Sunday, May 24, 2020

REVIEW: 'Killing Eve' - Villanelle Plots Her Escape While Carolyn Lashes Out in Unpredictable Ways in 'Beautiful Monster'

BBC America's Killing Eve - Episode 3.07 "Beautiful Monster"

Carolyn is frustrated with the lack of progress in the investigation and is taking it out on those around her. Meanwhile, Eve is focused on Villanelle and finds a clue to her whereabouts in the most unlikely of places. Villanelle and Dasha work together on a kill. The pressure is getting to Konstantin.

In 2019, the television industry aired 532 scripted shows across numerous outlets. The way people consume content now is different than it used to be. It happens according to one's own schedule. As such, it's less necessary to provide ample coverage of each episode in any given season from a show. Moreover, it is simply impossible to watch everything. As such, this site provides shorter episodic reviews in order to cover as many shows as possible. With all of that being said, here are my thoughts on the next episode of BBC America's Killing Eve.

"Beautiful Monster" was written by Laura Neal and directed by Damon Thomas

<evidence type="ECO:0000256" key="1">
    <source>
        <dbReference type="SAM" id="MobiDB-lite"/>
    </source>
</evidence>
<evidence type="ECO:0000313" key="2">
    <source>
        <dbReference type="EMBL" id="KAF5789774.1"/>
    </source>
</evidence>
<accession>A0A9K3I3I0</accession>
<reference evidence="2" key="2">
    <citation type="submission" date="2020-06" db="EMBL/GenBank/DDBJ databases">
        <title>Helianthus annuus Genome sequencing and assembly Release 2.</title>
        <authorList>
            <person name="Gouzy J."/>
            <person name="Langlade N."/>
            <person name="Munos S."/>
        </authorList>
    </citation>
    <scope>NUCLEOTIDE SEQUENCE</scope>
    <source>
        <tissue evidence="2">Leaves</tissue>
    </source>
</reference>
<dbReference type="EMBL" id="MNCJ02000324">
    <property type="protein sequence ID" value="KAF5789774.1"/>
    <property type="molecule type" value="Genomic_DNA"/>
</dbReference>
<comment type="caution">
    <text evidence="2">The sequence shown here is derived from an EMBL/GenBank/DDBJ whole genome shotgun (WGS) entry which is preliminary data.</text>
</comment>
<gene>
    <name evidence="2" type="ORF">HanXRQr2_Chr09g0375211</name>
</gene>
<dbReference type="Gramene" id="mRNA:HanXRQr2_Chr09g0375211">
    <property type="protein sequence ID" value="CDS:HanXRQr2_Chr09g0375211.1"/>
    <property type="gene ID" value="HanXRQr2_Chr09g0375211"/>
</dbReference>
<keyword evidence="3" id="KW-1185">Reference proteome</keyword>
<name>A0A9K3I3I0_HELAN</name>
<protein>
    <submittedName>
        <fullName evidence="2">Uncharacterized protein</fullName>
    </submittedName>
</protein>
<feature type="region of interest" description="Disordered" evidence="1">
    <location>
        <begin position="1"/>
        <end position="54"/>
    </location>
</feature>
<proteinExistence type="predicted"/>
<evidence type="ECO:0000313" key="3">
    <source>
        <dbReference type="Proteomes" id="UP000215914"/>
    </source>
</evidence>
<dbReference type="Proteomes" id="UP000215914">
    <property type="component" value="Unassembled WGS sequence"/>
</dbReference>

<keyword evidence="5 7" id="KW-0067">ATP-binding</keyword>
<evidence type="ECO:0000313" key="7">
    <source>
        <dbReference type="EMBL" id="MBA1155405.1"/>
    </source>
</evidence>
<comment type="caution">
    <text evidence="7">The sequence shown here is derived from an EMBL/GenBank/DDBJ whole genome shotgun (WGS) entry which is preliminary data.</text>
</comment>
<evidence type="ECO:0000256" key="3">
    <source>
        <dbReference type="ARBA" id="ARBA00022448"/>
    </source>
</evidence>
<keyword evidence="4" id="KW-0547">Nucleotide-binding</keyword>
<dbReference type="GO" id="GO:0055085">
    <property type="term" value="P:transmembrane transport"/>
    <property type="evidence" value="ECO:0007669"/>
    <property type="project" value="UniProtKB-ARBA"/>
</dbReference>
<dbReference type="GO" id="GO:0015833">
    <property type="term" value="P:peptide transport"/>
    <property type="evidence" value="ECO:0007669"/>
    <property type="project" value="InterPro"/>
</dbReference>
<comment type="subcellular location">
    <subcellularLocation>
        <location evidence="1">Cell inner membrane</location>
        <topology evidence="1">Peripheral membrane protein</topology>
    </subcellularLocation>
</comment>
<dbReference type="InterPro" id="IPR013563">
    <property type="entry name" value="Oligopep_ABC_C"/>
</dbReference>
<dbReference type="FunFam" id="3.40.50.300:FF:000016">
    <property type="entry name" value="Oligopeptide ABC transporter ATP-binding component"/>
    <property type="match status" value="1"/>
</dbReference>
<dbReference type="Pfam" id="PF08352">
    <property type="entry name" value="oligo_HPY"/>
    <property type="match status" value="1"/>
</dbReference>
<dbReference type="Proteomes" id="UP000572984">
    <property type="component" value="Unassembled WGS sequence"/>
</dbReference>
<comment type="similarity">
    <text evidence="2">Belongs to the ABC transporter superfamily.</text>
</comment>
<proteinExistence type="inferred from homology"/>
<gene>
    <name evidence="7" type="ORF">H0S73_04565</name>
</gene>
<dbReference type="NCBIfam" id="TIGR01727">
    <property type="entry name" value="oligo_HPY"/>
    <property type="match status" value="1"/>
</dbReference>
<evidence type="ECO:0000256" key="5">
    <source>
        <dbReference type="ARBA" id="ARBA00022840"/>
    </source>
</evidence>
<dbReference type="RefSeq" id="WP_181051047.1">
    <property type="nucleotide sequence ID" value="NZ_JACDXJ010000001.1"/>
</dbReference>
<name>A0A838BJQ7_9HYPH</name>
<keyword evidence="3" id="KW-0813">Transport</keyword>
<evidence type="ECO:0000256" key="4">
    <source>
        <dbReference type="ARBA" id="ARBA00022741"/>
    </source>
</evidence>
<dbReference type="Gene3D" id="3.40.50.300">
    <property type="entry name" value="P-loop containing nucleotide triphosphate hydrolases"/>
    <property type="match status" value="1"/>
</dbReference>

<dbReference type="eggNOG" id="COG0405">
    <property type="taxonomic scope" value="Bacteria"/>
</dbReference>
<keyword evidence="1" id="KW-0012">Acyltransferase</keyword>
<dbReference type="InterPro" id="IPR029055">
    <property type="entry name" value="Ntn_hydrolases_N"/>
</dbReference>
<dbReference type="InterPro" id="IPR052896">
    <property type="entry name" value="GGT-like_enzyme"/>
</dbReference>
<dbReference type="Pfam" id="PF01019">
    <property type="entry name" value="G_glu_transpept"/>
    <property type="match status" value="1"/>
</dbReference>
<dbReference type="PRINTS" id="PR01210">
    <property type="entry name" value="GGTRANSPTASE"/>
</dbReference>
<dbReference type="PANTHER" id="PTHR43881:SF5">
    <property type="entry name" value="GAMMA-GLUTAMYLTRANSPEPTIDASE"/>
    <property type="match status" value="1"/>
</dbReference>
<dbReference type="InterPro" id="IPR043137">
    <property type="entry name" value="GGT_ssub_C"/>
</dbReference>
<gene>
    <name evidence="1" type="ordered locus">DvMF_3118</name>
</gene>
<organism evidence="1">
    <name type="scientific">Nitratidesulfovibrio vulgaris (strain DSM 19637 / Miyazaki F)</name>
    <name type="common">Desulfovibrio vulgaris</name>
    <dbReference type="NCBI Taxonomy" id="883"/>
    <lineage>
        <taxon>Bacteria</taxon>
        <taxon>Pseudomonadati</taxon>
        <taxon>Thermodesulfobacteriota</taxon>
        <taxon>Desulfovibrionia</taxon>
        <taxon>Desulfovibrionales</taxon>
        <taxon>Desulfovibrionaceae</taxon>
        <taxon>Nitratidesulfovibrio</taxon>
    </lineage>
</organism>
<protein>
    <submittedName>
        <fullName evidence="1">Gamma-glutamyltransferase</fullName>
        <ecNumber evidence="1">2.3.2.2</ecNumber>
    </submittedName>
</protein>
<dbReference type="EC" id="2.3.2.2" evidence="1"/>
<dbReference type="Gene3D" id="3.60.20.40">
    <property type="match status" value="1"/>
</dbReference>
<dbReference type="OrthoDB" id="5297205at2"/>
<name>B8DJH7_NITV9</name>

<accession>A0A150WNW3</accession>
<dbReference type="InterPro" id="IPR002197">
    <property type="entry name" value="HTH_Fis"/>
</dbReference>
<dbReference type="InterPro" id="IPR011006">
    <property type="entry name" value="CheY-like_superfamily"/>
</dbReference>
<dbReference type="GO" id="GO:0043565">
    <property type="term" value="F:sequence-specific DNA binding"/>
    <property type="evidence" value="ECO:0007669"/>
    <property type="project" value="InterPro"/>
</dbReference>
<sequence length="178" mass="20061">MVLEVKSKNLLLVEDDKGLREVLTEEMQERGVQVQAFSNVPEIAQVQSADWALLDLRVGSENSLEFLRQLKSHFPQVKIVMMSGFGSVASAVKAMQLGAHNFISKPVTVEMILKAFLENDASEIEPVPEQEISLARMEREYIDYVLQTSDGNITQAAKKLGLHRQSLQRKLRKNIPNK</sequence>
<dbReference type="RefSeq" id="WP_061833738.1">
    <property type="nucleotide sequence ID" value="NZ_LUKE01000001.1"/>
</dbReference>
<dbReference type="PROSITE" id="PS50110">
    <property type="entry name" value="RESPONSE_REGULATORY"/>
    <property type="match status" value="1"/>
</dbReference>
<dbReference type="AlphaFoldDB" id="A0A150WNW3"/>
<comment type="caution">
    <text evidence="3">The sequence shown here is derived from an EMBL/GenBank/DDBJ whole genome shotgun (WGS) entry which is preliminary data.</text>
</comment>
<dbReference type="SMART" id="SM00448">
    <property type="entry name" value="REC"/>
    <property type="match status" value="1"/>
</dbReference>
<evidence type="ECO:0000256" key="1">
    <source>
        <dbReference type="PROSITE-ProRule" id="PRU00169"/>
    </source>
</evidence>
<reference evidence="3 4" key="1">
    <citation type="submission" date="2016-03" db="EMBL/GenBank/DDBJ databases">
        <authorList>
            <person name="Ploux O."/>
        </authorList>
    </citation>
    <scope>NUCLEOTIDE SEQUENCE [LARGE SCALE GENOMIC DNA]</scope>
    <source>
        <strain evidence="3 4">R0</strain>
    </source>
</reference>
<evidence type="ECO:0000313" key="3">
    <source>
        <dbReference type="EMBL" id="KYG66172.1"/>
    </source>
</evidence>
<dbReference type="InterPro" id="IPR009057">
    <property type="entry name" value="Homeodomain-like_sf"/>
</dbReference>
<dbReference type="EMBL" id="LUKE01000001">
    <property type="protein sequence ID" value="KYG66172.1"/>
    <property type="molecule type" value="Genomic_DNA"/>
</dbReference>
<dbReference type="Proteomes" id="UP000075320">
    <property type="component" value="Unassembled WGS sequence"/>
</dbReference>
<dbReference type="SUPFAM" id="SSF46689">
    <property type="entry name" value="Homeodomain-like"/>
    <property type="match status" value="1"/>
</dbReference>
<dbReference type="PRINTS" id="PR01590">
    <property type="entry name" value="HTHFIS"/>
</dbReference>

Are these characters really as lethal as they so often proclaim themselves to be? In the first two seasons, it was easy to answer that question. The stakes were constantly elevated so that the characters and audience were always on edge about what would happen next. This season has added some uncertainty to the proceedings. Yes, it started off with a bang. Kenny was killed. The people investigating really aren't any closer to solving that murder either. Since then though, it's almost been miraculous to see how many characters have escaped dire circumstances. That has been a part of the show before. Villanelle survived being stabbed. Eve has recovered from being shot. That is a quality being amplified further here. Dasha is struck with a golf club by Villanelle and stomped on by Eve. She survives. Konstantin has a heart attack before being able to retrieve the money he stole from the Twelve. He survives. It's mostly just meant to be tragic and ironic that Dasha and Konstantin happen to end up as roommates in the hospital. Their injuries are absolutely serious. They are two pivotal figures who shaped Villanelle into who she has become as an assassin. However, it's starting to seem as if she needs to have a personal connection in order to feel motivated into killing. It's no longer fun or easy for her to just be given a name. That made it more clean though. No one was questioning her skills when she operated in that way. When things are more personal for her though, she is also more sloppy. She shot to kill Eve. She failed. She hits Dasha in order to escape the life she now feels confined in. Dasha survives. Life seemingly won't let Villanelle escape. Sure, she seemingly succeeded in killing her family in Russia. But that was also a moment of catharsis where she understood that some people deserved to die while others should live. Sure, she should not be able to make that decision. That's what continues to make her a lethal presence in this world. However, that's her character arc for this season. In striving for something more, she is tearing away the armor that has made her unique and efficient within an organization that demands perfection. There is always someone in the Twelve who proclaims to be able to do things better than Villanelle. She may no longer be worth all the trouble. In fact, Villanelle and Konstantin's actions may only expose the truth about this operation. Konstantin did steal from them after all. He feels the walls closing in. He can't even escape to Cuba with Irina. She is just as cold and callous to the world as he is. She learned those manipulative instincts from him. And yet, she can't buy into the world as it is currently happening to her. It's just an overreaction meant to teach her a lesson instead of being an actual punishment with lasting complications. She is young and impressionable in that way. But she still killed her mother's new boyfriend. That's a troubling sign of what she is capable of. Moreover, Geraldine gets to have her confrontation with Konstantin. In that moment, she feels empowered because she gets to react exactly how she feels she should be able to. She wants the same from her mother. Carolyn can't give that to her. She can put on a show. But that's largely a way to appease what Geraldine expects from this evolving situation. It's not how Carolyn actually lets out her emotions about Mo also being killed because he got too close to the truth about the Twelve. The stakes of this world are still quite high. But there are also only a select few characters the audience truly cares about at this point. It's not significant to see Mo's life end tragically. There isn't uncertainty in that either. That's because it's not Villanelle or some other character the audience recognizes who is responsible for it. Instead, it's a newcomer whose image isn't tarnished by expectations. With the main ensemble, it's important to track the emotional arcs to see if they pay off by the end of the season. It's becoming clear that Villanelle is doubting her life as a killer while Eve is giving into those murderous impulses. It's a change for the core dynamic. Is it exciting though? Does it track with what Eve's meandering and one-note arc has been this season? It's mostly lackluster in ways where big things are important but without the emotional resonance to truly make them land in a powerful and unpredictable way.